Erika D. Lee Posts

Painting Moments with Words

I’m driving north on Interstate 35 after a day spent in Columbia Heights, Minnesota. The sun is gone. Winter clouds have parted, exposing a well-missed speckled dome. White lights from vehicles traveling south dart passed on my left. Amber tail lights and yellow blinkers dot the lanes in front of me. The rear-view mirror reflects what is behind. From above the treeline north of the Finlayson/Askov exit, radio antenna towers flash red warning lights while others remain constant. My direction is a meandering north-by-northeast heading, but my aim is home, my aim is to return the woods.

I look to the sky, and poised stoically in the Northern hemisphere is the Big Dipper. The constellation is tipped so perfectly I can’t help but send a smile back. A small smile with a slight nod that says, “Yes, I agree.” I lean forward in the seat, wrap my arms around the top of the steering wheel, and lay one hand over the other, the common driving pose one assumes for meditative and ponderous thought. My eyes trace the stars that make up the handle of the constellation, and maybe I’m projecting, or want a physical message from the grand galaxy, but the handle, low and clear arched toward the earth, points directly at home.

Lost in the Woods

Under cozy plush sheets and a thick comforter, I wait for heat from a newly lit fire to reach me. Chilly mornings in Lakewood Township, and by chilly I mean winter cold, have a different meaning to me than to most. I didn’t realize how accustomed I had become to this way of life until a visitor asked why I get ready for bed with a light winter hat nearby. I show my guests how to start and feed the fire. I tell them the alternative to rising from their warm cocoon is to simply yell through the blanket, “My head is cold,” and I will resolve the situation.

Mornings aren’t tough here. There are no winter boots that get put on to tend to livestock or sled dogs. I do not crawl into a chicken coop to gather breakfast. There is running water, but I don’t drink it. Instead I fetch water from the natural spring off Highway 35 and Midway Road. There is electricity, but no Wi-Fi or television. Life here is a little, alternative, I shall say. Alternative in a slightly archaic fashion, but by no means, difficult. I only notice my gradual slip into this alternativeness when I open the door to the outside world and along with it comes a want for “normalcy” that has become unfamiliar to me.

Heat and Humidity, Fences and Dogs

Shilo is lethargic in this Duluth heat. Curiosity that once jetted her off the ground at the potential of capturing what made the random noise in the brush has quelled. She has become a passive witness. Her eyes dart in interest, maybe a quick turn of the head, but nothing is important enough to coax her legs into a sprint. Not on August days when temperatures are 80 to 90 degrees and she can only expire heat while sweating through paw pads or panting.

I brush her almost daily. Removing at least a little of her hair layer may help some trapped heat escape. She has taken to lying on the cement slab in the garage, two large doors remain open letting what exists of the midday breeze wave in, a welcomed visitor.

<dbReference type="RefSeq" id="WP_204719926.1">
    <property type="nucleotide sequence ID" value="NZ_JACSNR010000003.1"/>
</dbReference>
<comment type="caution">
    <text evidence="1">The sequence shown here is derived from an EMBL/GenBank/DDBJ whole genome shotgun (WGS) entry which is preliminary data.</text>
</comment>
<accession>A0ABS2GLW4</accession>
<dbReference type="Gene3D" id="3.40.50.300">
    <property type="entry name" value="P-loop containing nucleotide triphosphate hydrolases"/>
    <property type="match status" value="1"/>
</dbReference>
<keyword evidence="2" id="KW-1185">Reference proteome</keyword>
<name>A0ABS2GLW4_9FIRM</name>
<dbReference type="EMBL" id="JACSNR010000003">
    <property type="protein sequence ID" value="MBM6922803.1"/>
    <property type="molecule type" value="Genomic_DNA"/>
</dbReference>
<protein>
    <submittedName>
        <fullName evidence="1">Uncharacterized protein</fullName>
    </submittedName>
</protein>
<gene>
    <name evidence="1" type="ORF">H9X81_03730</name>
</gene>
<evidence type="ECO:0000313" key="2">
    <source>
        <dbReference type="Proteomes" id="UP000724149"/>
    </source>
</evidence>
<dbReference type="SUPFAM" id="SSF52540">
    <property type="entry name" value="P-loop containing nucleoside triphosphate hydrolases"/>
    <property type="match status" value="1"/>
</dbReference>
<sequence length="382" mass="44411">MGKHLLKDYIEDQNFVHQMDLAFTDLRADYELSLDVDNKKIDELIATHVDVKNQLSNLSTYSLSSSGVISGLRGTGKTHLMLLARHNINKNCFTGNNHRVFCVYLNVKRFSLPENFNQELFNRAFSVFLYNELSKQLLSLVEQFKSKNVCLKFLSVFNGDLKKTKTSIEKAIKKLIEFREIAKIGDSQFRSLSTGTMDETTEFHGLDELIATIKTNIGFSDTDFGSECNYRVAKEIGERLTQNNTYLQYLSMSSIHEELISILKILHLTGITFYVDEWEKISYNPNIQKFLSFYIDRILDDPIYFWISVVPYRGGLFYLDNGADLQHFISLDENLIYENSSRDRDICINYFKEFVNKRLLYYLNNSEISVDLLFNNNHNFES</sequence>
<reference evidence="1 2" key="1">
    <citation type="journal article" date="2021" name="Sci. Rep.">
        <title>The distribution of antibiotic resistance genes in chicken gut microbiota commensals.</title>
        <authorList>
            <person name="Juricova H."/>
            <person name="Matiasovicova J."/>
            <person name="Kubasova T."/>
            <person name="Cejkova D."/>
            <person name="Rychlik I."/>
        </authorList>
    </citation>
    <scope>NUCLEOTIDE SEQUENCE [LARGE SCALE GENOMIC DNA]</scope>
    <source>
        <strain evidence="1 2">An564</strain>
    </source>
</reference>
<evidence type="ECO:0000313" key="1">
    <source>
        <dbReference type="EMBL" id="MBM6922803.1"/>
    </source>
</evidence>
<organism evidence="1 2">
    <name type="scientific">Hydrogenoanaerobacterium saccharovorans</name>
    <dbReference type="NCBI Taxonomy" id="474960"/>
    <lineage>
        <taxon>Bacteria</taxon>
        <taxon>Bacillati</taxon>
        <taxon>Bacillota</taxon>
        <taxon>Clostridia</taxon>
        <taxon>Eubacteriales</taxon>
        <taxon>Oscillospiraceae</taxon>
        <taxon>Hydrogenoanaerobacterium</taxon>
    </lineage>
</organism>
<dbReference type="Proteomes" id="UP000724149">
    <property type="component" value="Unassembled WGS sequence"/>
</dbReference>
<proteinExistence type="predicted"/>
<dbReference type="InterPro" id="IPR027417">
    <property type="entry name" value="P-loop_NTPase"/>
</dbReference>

The other loyal companion, Bear, aka Mr. Bearington, a newfoundland mixed with lab, is still on constant guard. Heat does not deter him from his mission. He remains focused on what happens on the other side of the fence. He must protect us from intruders that might sneak through the boundary. Most of the time it’s another dog, sometimes it’s a skater, a horse, a biker, or the most ferocious intruder this summer, a snapping turtle so small it could fit in the palm of my hand. Still, a snapper is a snapper. Once I realized we were being invaded by such a fearsome beast, I scooped it into a bucket and escorted it to the pond on the back 15.

Cabin Fever: Reconciling with -2

I’ve spent the past few weeks obsessively feeding the fire, clearing out ashes, hauling more wood in, and worrying the dogs might have cabin fever. I know they crave the chase of scents that waft over tracks in the snow. They crave the adrenaline rush during the run, the explosion of speed after paws dig into resistance, and the freedom of the wilds. Fifteen acres of land in Lakewood, just north of Duluth, awaits them, they know this. Two fenced in acres seems like a prison in comparison. But they don’t think about frozen paws and hidden sticks looming under the snowline.

I however, with extreme abnormality, do not desire my usual trek amongst the trees where I walk into peace, clarity, and the calmness that mingles between the earth and stars. My feet are solid on the hardwood floor that covers a cold cement slab over frozen ground. It’s been cold for too long. A cold not worthy of dressing in layers: wicking socks, Smartwool socks, fleece leggings … only to capture a fractional moment of meditative silence amongst the freeze.

I admit it, I’m tired. I’m tired of putting on my left glove, tucking it into the jacket cuff, then attempting to do the same to the right with a thick awkward moving gloved hand. Only to unglove when I figure out I forgot to start the zip of the jacket and can’t achieve the initial detailed alignment of zippered teeth. Try and try again, the glove inevitably will be poutingly removed, zipper aligned, and the uncoordinated procedure of glove replacement aggressively completed, again.